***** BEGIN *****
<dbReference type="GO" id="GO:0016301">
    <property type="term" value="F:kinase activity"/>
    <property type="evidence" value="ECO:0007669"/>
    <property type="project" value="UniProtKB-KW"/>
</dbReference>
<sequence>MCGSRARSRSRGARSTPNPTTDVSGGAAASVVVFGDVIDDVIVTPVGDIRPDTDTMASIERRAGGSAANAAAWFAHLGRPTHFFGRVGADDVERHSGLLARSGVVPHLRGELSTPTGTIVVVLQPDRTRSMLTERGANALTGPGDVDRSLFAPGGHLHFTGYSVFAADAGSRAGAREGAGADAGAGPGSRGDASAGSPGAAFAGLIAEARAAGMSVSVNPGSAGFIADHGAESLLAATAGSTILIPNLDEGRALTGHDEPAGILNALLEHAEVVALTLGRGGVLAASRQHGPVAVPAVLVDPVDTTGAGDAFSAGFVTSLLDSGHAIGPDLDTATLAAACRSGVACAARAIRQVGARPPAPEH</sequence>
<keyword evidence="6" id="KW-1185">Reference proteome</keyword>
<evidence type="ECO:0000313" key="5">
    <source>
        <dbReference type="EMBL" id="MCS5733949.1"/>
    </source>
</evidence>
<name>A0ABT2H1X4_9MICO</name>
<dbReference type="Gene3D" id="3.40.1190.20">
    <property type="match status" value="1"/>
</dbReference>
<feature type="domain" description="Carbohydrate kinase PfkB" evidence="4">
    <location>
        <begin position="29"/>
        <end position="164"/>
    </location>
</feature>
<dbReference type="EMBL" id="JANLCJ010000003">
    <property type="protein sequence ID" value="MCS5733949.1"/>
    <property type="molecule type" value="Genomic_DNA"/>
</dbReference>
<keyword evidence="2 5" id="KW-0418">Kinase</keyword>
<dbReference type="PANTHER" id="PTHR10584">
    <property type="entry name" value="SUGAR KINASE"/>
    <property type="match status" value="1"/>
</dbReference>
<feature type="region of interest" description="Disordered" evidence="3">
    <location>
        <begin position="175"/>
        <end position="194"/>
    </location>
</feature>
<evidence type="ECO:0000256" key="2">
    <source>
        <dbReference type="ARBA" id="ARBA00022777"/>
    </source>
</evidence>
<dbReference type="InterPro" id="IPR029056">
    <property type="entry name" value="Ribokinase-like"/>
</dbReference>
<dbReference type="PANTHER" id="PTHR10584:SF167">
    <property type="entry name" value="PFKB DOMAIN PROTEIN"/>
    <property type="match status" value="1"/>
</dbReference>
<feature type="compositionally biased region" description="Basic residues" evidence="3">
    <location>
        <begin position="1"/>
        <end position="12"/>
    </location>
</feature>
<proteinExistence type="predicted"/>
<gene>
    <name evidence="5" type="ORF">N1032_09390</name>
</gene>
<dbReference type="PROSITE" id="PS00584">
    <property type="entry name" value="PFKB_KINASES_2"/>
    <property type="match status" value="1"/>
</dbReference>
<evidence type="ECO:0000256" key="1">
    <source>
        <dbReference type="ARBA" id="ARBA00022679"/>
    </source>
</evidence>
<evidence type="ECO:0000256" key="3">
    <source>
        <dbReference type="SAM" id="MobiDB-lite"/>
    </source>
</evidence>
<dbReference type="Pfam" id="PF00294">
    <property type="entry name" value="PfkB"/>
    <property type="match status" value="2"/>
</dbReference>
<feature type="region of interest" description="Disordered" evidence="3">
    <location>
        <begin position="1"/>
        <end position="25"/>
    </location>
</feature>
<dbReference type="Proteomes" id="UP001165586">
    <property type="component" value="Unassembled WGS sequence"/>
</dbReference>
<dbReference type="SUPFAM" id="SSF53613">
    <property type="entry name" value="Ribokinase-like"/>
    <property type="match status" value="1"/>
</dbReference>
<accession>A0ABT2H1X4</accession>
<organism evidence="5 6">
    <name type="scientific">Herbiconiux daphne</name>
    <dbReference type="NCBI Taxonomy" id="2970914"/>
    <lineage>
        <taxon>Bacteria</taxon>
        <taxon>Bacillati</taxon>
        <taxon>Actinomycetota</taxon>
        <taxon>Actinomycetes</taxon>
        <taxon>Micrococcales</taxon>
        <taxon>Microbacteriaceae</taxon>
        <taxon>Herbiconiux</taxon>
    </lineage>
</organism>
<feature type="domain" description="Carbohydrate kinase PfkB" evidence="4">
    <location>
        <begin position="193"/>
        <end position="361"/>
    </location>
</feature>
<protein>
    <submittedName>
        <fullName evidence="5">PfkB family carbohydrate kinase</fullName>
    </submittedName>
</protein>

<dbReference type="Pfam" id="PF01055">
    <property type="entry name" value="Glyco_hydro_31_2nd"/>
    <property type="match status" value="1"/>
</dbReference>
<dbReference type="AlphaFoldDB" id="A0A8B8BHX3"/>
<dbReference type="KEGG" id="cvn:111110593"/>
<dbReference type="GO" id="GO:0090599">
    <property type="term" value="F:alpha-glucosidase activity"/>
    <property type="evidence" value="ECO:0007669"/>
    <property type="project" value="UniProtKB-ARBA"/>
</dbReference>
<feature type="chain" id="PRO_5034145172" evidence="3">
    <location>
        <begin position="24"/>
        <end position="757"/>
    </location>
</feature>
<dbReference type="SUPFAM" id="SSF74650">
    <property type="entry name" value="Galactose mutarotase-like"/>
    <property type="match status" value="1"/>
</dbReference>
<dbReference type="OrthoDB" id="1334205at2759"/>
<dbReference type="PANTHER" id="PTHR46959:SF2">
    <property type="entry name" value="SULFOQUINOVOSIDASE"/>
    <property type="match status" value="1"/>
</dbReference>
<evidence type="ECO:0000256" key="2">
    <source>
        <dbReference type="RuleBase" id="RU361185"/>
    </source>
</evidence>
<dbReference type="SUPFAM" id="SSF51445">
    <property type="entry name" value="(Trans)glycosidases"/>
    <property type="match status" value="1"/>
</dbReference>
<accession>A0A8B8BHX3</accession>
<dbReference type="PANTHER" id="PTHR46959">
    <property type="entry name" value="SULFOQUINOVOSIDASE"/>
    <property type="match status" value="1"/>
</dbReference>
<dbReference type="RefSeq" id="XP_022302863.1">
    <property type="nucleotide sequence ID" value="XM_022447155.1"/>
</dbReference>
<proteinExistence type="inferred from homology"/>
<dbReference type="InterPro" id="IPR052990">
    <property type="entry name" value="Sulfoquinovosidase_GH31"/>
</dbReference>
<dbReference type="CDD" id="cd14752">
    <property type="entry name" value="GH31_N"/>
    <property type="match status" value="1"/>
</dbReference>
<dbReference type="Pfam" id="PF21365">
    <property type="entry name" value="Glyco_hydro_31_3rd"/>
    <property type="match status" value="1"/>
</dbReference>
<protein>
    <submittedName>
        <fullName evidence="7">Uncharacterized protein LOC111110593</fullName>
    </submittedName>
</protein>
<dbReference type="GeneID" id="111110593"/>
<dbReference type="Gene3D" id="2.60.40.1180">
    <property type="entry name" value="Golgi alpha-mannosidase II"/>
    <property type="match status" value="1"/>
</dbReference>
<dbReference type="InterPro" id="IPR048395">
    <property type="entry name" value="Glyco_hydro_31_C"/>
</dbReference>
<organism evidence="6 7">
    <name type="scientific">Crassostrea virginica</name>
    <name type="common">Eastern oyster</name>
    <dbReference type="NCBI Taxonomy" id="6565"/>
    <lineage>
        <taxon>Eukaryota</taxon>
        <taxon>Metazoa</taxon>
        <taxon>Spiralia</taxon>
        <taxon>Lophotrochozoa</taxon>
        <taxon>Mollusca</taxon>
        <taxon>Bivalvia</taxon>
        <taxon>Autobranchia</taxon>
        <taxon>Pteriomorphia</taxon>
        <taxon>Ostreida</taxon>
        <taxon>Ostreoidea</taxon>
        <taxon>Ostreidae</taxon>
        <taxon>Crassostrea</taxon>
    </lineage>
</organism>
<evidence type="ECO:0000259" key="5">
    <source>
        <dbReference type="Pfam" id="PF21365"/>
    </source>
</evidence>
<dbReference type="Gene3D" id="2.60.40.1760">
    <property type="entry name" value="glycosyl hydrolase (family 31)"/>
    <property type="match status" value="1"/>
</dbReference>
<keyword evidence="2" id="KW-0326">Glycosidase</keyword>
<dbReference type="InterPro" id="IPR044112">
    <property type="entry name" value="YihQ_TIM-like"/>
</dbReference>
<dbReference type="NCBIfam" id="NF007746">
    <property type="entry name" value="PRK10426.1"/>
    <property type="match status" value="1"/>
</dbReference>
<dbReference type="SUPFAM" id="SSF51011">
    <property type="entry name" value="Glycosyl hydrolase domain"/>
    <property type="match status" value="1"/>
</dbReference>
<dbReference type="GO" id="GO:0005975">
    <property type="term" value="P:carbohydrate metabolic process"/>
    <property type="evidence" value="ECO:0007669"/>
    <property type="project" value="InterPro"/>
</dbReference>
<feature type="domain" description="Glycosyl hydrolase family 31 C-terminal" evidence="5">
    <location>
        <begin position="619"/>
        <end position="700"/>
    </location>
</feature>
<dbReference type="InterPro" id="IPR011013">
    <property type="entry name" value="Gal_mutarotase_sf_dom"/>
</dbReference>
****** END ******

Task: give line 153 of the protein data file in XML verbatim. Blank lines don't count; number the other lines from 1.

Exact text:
    <property type="entry name" value="SULFOQUINOVOSIDASE"/>